I originally posted this video directly to this blog in early June 2011, but many of you were unable to view it. It is now up on the Washington Gardener Magazine Youtube channel for ease of viewing and sharing:

Read more about both berries at this Washington Gardener Magazine blog entry: http://washingtongardener.blogspot.com/2009/06/mulberry-stains-and-scouting-out.html.

Also, don't miss my famous Serviceberry Sauce Recipe at
http://washingtongardener.blogspot.com/2014/06/serviceberry-sauce-recipe.html.

Monday, June 01, 2015

Intern Intros


This summer, I have taken on three editorial interns. If you attend any of our upcoming events, like the DC Plant Swap, you are bound to run into one or more of them. As a first assignment, I asked them to write a short introduction to our readers...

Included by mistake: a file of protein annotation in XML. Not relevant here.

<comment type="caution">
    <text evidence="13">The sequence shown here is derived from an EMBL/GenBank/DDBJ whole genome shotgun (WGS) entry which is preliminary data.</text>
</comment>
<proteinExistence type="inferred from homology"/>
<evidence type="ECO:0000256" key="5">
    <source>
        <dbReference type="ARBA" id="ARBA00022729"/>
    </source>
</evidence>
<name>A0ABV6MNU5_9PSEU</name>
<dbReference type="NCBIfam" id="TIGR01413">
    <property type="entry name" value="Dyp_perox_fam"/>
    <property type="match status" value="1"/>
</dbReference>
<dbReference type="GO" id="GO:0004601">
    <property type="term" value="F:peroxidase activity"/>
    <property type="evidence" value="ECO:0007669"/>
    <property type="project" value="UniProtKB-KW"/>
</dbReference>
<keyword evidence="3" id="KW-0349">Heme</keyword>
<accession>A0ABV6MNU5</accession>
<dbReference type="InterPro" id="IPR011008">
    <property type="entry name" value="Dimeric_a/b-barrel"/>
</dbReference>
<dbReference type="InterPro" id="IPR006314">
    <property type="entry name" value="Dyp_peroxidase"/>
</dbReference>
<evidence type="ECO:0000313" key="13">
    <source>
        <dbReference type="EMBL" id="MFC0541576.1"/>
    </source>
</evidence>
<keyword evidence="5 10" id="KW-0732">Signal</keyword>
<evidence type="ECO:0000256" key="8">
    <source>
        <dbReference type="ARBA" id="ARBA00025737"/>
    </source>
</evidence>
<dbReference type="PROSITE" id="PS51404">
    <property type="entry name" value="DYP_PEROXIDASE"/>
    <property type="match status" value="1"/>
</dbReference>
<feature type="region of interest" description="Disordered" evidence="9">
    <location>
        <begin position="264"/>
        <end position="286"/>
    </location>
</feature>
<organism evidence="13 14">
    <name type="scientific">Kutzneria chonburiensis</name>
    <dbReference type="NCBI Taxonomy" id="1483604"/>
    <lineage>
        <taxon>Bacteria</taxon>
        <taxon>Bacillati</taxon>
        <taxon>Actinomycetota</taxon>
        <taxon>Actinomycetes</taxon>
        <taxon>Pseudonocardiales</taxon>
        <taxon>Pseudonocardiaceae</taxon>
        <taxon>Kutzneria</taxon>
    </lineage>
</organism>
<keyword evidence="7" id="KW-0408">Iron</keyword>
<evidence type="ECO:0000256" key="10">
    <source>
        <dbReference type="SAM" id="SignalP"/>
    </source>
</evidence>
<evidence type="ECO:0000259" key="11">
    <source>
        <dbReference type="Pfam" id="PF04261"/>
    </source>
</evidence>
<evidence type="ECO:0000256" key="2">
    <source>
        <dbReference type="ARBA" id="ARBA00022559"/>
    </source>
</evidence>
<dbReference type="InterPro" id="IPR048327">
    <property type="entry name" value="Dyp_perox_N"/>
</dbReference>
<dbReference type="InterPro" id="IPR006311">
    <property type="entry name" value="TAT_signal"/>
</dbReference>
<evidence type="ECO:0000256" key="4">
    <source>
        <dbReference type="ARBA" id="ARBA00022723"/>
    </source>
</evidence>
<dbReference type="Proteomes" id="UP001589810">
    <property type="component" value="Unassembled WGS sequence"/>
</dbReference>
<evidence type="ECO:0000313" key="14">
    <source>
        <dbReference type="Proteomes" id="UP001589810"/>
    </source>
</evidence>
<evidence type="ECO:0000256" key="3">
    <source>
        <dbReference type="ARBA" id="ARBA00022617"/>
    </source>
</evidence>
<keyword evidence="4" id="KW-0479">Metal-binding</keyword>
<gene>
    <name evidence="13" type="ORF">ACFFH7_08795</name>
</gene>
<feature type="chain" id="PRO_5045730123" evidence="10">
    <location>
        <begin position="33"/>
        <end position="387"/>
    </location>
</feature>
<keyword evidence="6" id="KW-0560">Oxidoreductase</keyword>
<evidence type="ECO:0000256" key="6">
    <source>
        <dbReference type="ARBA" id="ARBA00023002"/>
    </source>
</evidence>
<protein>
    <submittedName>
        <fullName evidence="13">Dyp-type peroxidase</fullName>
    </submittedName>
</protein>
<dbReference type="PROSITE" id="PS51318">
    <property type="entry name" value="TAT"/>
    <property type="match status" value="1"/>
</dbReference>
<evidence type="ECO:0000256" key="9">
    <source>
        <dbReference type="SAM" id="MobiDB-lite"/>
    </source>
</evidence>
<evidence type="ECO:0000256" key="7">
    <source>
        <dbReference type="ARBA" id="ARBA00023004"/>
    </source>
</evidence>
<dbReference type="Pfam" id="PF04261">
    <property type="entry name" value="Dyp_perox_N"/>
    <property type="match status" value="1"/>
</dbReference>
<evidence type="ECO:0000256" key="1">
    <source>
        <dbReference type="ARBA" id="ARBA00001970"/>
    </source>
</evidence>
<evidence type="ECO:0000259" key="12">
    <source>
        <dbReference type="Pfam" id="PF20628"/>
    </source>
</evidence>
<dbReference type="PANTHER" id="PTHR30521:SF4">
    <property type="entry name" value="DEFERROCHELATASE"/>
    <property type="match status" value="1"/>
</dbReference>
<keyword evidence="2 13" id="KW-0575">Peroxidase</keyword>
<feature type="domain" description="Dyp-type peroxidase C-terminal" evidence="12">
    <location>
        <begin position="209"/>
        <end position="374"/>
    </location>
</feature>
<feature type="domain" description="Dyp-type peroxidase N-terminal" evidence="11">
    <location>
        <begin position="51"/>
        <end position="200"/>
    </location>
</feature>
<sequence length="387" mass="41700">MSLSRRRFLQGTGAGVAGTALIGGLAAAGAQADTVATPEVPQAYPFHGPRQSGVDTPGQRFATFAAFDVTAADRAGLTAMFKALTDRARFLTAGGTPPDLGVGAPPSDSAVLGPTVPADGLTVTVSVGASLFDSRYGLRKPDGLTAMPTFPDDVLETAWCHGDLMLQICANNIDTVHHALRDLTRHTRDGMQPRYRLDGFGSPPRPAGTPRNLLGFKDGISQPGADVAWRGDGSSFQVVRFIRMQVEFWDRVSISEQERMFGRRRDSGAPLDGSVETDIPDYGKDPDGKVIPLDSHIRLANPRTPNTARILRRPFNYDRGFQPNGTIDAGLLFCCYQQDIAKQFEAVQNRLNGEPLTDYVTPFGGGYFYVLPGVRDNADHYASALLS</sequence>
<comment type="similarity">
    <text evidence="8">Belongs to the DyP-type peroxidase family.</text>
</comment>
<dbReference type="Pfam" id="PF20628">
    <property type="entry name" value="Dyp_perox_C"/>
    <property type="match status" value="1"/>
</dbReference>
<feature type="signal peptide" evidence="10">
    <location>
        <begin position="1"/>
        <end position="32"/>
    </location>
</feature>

My name is Gaby Galvin (pictured at left) and I am a junior at the University of Maryland in the Phillip Merrill College of Journalism. I’m a multi-platform journalism major with a concentration in sociology. I've been writing all my life, and at UMD I've written for several on campus publications, including Her Campus, the Campus Trainer, and The Odyssey. Right now, I'm the editor-in-chief of The Odyssey, which covers issues relevant to college students and millennials. (You can check out some of my writing here: https://theodysseyonline.com/author/gaby-galvin). I garden a little bit at home in Davidsonville, MD, with my mom and grandparents, and I love being outdoors and taking trips to the beach – I couldn’t be happier that it’s finally summer. I’m very excited to be a part of the Washington Gardener team and learn more about both gardening and magazine publishing. I didn’t realize the local gardening community was so big, so I am really looking forward to attending all of the events coming up, as well as being on board for Washington Gardener’s 10th year running!